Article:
Cyber criminals are clever and are on the lookout for vulnerable businesses. They exploit common mistakes and flaws to breach systems, then steal, disrupt, or hold businesses for ransom. But here’s the good news: you don’t have to be an easy mark. You can make changes right now to reduce the likelihood of a successful attack.
You need a strategy that’s always-on and assumes a breach is on the way. Plan for protection, detection, and response. Start by fixing these six common mistakes.
Mistake 01: Piecemeal approach
It’s tempting to stack new security measures on top of existing ones as new threats emerge. But this results in too many products and not enough integration. Every product has its own dashboard, controls, and alerts. And someone must stay on top of it all.
This lack of integration between security products makes it difficult to see threats holistically, and even harder to respond quickly and effectively. Instead, look for products designed to work together, and partner with companies that actively seek collaboration with the security industry.
Mistake 02: Insufficient security expertise
Small and medium-sized businesses usually have limited IT resources in-house. And everyone else is focused on running the business, not security.
You need help. Consider automated, software-based processes that can monitor your systems continuously and even take action when a threat is detected. Partner with a specialized security provider if needed and invest in educating your employees on security awareness.
Mistake 03: Unsecured Personal Devices
How many ways do you access your business data? Even small businesses may have multiple computers, laptops in remote locations, personal smart phones, and tablets. A determined hacker can attempt access through many possible endpoints. In fact, 60% of breaches stem from a compromised endpoint, such as a personal device.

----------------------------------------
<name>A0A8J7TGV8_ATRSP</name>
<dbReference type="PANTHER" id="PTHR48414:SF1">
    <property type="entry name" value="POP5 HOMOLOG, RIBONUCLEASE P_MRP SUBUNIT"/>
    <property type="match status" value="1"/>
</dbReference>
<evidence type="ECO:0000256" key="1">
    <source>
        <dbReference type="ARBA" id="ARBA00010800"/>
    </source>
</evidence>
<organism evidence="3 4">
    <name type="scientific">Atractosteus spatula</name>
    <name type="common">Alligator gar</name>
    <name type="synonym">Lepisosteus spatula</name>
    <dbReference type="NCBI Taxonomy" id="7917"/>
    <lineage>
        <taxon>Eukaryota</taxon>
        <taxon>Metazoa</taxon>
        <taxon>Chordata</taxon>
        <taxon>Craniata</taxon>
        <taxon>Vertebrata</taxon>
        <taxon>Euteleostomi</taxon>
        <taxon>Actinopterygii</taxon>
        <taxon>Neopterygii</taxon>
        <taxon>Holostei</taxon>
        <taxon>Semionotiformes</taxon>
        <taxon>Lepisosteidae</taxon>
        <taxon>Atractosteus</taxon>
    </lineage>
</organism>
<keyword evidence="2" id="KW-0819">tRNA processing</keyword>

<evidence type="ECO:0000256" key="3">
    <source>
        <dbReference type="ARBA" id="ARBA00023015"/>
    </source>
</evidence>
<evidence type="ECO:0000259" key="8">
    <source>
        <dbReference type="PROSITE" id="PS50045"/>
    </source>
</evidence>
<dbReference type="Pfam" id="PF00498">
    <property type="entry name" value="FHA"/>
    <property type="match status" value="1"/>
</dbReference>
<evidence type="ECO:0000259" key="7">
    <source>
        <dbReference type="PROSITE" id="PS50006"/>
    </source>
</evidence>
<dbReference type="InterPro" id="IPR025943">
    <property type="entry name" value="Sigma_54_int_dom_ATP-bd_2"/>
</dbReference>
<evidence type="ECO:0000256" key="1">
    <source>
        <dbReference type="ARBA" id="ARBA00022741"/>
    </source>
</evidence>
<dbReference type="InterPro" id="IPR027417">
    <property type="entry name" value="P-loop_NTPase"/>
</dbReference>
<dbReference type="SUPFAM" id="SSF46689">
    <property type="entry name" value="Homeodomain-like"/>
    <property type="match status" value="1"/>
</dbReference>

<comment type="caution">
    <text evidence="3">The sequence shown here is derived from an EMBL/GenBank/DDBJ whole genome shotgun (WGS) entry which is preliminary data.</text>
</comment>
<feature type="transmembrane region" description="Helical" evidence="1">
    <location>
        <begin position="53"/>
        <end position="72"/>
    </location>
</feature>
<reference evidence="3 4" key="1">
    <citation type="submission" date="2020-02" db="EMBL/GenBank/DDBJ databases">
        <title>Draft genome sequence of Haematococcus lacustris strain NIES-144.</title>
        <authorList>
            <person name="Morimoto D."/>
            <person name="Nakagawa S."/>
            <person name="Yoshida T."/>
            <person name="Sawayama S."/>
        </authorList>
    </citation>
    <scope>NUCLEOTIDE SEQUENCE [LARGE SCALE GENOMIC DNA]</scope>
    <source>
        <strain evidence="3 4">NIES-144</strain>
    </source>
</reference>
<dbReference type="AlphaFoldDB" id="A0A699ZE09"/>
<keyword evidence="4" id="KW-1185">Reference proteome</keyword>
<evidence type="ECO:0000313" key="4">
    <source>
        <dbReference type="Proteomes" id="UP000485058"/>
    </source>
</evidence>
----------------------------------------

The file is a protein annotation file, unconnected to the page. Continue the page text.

Identity and access management (IAM) eliminates the complexity of multiple credentials by giving each employee a single, secure identity to access all your network resources. And multi-factor authentication (MFA) offers another layer of protection, requiring a user to present a password plus secondary authentication such as a fingerprint.
Mistake 04: Insufficient security expertise
Cyber criminals increasingly target smaller businesses assuming that you may be complacent and unprepared. A study by the Better Business Bureau found that more than one in five businesses with 250 employees or fewer reported having been the target of a cyberattack, with a median loss of $2,000. 2 With ever-increasing and evolving threats, you’ll never be able to maintain 100 percent protection. Adopt an “assume breach” approach, with a strategy for maximizing protection, detection, and response. Have an incident response plan in place and continuously monitor for suspicious activity.
Mistake 05: Overlooking Cloud Advantages
Security is complex, and most small and medium-size businesses simply don’t have the resources in-house to stay on top of it. The right cloud partner can do much of the heavy lifting for you and provide smart ways to encrypt and backup your data. Moving to the cloud doesn’t have to mean starting over from scratch. Evaluate your needs and make the move in stages.
Or even employ a long-term hybrid strategy where some of your systems remain on-premises. Be sure to evaluate cloud service providers using international standards and look for vendors that publish detailed information about their security and compliance measures.
Mistake 06: Leaving Data Unprotected
Data travels outside your control when it’s shared by employees, partners, and customers. But trying to lock down everything discourages productivity and innovation, and eventually leads to employee work-arounds if the inconvenience proves too great. Balance protection with productivity by focusing on security at the data level.
Categorize your data based on how sensitive and critical it is to your business. Better yet, automate your data classification so the appropriate protections and monitoring are in place when the data is created. Protect what’s most important with the strongest measures, such as restricted access, limited sharing privileges, and encryption.